The annual budget is $75,000 which covers rental of the space and two part-time paid employees. Due to the pandemic, the organization was unable to host its annual fundraising event for two consecutive years. Those events usually raise about $25,000 each year. During 2020 and 2021 an outpouring of donations from the community helped the food pantry stay afloat, the $50,000 COVID non-profit grant is assisting the organization this year.
“It’s important to have this set up and to be able to serve people. With one in five kids in the congressional district living in food insecurity, there’s a need out there, so you and your volunteers are making a major effort,” said Tonko, adding he was thankful the county Board of Supervisors directed some of federal rescue plan money it received to the food pantry.
“With the post-COVID response, rebuilding the economy is important - and this is part of it. This is stabilizing households and families,” Tonko said. “There is an all-out effort to conquer hunger. And it’s a great challenge. Thank goodness there are operations like this. By the grace of God anyone can be in this situation, so it serves all of us.”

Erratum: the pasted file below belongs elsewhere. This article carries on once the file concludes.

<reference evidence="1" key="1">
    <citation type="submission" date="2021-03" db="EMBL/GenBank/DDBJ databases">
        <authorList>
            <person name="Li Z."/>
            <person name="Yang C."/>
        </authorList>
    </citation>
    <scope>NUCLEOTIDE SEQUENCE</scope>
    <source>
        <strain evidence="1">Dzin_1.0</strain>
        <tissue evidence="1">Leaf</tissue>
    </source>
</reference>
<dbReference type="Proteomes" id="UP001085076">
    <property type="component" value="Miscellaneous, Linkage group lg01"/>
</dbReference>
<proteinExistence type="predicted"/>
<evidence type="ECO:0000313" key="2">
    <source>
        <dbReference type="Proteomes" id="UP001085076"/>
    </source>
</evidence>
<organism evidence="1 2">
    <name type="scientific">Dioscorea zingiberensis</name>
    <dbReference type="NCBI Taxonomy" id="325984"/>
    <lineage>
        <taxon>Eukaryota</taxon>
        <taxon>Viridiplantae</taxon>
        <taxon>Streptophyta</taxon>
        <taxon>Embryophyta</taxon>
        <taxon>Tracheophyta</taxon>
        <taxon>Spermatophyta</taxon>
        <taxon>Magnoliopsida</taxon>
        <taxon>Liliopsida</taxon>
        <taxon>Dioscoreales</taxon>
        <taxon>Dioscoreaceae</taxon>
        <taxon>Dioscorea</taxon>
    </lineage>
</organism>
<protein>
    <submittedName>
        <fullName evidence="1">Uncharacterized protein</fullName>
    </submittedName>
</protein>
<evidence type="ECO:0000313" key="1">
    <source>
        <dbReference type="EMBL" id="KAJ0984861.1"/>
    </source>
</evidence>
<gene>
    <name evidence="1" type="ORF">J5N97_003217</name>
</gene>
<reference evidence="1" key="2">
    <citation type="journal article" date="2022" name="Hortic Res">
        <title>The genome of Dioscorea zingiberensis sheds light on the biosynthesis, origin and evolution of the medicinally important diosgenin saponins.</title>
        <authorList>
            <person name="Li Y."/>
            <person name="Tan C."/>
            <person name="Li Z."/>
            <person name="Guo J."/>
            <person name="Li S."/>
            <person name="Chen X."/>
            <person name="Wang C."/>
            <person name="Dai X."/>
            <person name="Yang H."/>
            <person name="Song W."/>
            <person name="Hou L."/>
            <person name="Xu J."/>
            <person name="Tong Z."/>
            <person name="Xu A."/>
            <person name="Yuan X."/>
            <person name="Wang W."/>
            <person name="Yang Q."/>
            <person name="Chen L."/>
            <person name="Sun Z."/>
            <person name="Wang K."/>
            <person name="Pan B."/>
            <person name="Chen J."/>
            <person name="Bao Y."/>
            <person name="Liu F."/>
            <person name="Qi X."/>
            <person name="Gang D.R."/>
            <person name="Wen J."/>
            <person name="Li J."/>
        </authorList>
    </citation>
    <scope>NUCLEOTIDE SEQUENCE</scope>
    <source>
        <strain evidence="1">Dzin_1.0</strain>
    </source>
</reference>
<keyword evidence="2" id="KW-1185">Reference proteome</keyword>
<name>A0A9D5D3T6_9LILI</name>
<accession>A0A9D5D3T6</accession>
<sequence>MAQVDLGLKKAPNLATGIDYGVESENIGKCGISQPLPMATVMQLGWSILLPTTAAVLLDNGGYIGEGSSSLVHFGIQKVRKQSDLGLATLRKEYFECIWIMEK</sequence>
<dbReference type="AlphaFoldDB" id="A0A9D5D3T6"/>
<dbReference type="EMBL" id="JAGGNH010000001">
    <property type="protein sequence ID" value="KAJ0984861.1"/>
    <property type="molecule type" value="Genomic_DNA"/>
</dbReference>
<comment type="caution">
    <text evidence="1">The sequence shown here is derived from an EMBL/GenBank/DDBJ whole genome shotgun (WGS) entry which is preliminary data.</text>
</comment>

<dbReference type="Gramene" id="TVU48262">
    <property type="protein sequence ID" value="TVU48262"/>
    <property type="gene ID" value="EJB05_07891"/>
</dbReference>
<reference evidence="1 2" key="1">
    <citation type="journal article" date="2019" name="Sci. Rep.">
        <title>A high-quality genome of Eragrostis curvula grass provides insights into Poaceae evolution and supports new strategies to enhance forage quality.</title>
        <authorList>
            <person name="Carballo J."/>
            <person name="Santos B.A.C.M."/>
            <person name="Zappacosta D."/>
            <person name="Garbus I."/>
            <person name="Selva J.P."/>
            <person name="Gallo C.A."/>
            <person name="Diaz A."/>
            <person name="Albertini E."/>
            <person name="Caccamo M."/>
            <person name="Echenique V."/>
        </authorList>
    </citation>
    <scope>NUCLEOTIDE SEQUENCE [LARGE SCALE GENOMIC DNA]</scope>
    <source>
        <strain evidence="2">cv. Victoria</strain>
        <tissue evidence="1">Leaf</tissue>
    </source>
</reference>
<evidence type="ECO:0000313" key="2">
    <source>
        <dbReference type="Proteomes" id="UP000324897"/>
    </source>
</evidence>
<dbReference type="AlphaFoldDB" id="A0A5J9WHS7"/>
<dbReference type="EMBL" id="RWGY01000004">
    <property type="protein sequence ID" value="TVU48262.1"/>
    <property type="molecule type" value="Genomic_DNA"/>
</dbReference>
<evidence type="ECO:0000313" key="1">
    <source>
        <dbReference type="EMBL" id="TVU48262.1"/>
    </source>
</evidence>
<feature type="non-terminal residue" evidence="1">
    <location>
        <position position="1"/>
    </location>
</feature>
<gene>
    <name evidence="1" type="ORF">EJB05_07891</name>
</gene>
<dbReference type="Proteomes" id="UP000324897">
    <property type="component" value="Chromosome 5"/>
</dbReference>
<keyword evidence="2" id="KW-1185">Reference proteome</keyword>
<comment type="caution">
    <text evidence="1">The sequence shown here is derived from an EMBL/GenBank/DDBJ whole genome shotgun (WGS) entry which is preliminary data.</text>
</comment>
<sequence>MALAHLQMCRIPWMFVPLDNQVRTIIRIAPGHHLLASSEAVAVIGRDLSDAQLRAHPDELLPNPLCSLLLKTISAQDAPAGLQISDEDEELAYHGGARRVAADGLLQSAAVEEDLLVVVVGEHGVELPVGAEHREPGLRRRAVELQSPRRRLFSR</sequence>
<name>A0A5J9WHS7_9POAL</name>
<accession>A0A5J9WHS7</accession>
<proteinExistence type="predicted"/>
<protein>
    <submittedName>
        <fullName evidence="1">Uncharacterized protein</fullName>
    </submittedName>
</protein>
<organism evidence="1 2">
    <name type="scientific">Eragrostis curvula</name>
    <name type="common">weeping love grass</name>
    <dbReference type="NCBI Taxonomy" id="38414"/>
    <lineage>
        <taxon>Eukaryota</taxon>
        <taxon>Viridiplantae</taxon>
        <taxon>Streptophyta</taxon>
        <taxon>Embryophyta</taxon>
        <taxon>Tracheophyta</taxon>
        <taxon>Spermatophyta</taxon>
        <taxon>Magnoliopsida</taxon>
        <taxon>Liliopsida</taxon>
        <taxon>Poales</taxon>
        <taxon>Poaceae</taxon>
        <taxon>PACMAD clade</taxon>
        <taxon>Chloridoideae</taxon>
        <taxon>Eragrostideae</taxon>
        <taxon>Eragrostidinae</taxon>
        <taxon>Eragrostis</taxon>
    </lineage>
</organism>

For more information about resident registration and more about the Wilton Food Pantry, go to: wiltonfoodpantry.org.
SARATOGA SPRINGS — The Saratoga County Board of Elections and the city of Saratoga Springs announced the Recreation Center at 15 Vanderbilt Ave. will serve as an early voting site for the 2022 General Election.
The Saratoga County Board of Elections’ other early voting sites include Wilton Gavin Park on Lewis Road; Greenfield Firehouse #1 in Greenfield Center; the Clifton Park-Halfmoon Library on Moe Road in Clifton Park; and the Board of Elections office on West High Street in Ballston Spa.
All voters may vote at any poll site.